The second article focused more on the students’ flexibility in the classroom, through the notion of cooperative learning. Two main aspects are required in order to maintain cooperative learning and this is positive interdependence and individual accountability. Although the teacher plays a major role in maintaining cooperative learning structures, the students themselves are in charge of working together as a group through bringing their own ideas to the table as well as listening and understanding multiple points of views. Because of this, the students themselves must use flexibility to reach a certain communal goal. Such collaboration and flexibility is necessary for  student success because, as the article notes, deeper levels of thinking are being used when students work together as a group and work with multiple viewpoints than when students are merely working on a worksheet individually or listening to a lecture. Such cooperation is also crucial for real world experiences, and can allow students to adapt more easily to such situations after they leave school.


The video that I chose for today is from the teaching channel, and focused on a 7th grade world history teacher. This teacher used differentiation within her classroom through the use of a “learning menu”. After finishing a chapter in the textbook, the students go through this learning menu and pick one activity they would like to complete from various options given, and they do this for the “appetizer”, the “main entree”, and the “dessert” courses. The appetizer focuses on literary skills, the main entree is focuses on the bulk of the material learned, or the important material, and the dessert is a summary of the whole chapter. Each student is following the same format, and is working to reach the same goal at the end of the chapter, but the way they go about this learning through the different activities they choose is entirely up to them.

Effective Performance Assessments

In chapter 7 of Understanding by Design, six requirements were laid out for creating an effective performance assessment: They are realistically contextualized, require judgement and innovation, ask the student to “do” the subject, replicate key challenging situations in which adults are truly “tested” in the workplace, in civic life, and in personal life, assess the students’ ability to efficiently and effectively use a repertoire of knowledge and skill to negotiate a complex and multistage draft, allow appropriate opportunities to rehearse, practice, consult resources, and get feedback on and refine performances and products.

A performance assessment idea that I have for day four of my unit plan on figurative language is to put the students in groups of 4 to 5, and have them come up with popular songs that they listen to that utilize different forms of figurative language. Once they have pinpointed a specific song, they will work as a group to uncover what the underlying meaning of that figurative language is, and finally, how this shapes their perception of the song as a whole. This activity follows through on all six of the requirements listed above, for multiple reasons. For one, this “do” activity is culturally and socially based, and requires students to utilize aspects of their society in which they live in and apply this to what they are learning in school. This will teach students that the material is not only relevant, but it can be fun as well. Secondly, through this group dynamic, the students are forced to negotiate varying ideas and understand that there is no one-way of going about the activity, and thirdly, students are able to share this knowledge with others and perhaps reevaluate their own ideas through other groups’ sharing of theirs, which allows for deeper thinking as a whole.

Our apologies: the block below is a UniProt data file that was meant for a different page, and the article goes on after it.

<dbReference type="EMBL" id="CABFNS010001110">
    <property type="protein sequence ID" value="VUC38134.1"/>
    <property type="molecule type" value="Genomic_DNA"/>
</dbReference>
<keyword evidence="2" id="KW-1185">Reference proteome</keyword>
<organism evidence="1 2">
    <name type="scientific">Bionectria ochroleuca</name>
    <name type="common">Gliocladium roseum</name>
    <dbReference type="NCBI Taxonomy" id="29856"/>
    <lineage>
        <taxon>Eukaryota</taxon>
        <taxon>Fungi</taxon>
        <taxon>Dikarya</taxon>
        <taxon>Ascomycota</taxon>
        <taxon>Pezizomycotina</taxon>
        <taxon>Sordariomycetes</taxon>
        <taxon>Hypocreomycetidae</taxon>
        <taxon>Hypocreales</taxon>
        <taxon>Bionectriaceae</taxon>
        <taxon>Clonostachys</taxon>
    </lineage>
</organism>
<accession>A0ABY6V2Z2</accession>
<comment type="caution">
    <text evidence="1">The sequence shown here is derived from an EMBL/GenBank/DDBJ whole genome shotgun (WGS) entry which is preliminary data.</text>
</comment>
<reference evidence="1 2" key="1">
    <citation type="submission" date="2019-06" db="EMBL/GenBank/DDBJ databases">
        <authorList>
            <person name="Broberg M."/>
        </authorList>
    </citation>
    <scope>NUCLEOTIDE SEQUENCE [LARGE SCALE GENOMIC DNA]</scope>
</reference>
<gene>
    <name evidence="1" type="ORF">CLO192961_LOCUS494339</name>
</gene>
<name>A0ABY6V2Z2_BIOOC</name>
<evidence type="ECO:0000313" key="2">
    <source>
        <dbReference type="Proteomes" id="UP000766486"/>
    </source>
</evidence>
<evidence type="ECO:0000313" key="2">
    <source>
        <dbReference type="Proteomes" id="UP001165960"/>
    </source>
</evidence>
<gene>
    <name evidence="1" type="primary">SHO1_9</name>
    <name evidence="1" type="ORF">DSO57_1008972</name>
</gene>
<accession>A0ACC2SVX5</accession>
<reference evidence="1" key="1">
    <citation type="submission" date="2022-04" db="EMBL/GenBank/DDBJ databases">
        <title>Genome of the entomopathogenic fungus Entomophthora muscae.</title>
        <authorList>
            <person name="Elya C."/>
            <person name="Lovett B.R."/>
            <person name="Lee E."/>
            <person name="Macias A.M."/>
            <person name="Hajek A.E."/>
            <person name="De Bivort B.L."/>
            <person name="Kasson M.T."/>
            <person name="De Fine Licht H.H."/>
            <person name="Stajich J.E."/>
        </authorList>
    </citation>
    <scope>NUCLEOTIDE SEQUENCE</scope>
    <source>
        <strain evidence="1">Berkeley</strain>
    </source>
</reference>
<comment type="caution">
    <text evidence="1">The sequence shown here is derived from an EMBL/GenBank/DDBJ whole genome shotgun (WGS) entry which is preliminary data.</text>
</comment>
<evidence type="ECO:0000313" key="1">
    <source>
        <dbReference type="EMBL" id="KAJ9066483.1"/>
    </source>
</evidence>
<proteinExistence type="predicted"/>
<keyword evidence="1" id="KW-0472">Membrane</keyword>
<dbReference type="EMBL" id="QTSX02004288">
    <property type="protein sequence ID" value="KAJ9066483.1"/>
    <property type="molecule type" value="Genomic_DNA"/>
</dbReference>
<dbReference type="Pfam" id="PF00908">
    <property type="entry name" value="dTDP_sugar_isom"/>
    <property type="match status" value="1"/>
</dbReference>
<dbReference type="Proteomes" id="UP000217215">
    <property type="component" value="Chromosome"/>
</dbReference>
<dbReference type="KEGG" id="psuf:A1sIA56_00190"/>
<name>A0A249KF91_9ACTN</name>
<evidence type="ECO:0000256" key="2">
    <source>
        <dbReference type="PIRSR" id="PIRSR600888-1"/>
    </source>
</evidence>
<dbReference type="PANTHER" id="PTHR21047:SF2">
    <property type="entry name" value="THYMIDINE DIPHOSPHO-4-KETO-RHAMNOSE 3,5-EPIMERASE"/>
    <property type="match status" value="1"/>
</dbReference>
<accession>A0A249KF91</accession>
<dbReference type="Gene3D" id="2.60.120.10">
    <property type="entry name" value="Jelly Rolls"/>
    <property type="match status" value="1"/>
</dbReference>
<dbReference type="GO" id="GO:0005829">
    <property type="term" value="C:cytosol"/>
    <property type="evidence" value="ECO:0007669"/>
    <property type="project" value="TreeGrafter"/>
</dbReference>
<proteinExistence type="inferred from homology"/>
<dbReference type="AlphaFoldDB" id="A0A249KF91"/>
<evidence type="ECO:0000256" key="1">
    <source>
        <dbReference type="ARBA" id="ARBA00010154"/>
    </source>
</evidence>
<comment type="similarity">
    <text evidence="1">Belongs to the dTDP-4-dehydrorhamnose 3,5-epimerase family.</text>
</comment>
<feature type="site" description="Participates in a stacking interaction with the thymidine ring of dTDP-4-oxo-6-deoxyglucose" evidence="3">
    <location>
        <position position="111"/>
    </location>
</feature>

Classroom Questioning

Mistakes teachers use when asking questions in the classroom:

  1. Teachers often pose questions that require only recall rather than deep thought, which doesn’t encourage discussion and further learning within the classroom.
  2. For the sake of time and covering all of the required standards, teachers will oftentimes answer their own question instead of letting the students take the time needed to answer.


  1. During class time, ask the students questions that not only show that they understand the basic recall aspect of the material, but also shows that they are thinking on a more critical, analytical level. By doing so, more questions will naturally emerge and will force the students to question or elaborate on their own opinions on the question asked. An example given by the article is instead of asking, “What is a renewable resource?” ask “How would you convince a friend that it’s important to new if a resource is renewable or not?”
  2. Give students at least 3 to 5 seconds of wait, or “think” time, to answer the question, and fight the initial reaction to shy away from silence for fear of wasting time or feeling uncomfortable. Let the students know that this is what they are expected to do so that everyone is on the same page. These extra seconds will not make a difference in content covered in the long run, but will prove extremely beneficial for the level of understanding going on in the classroom.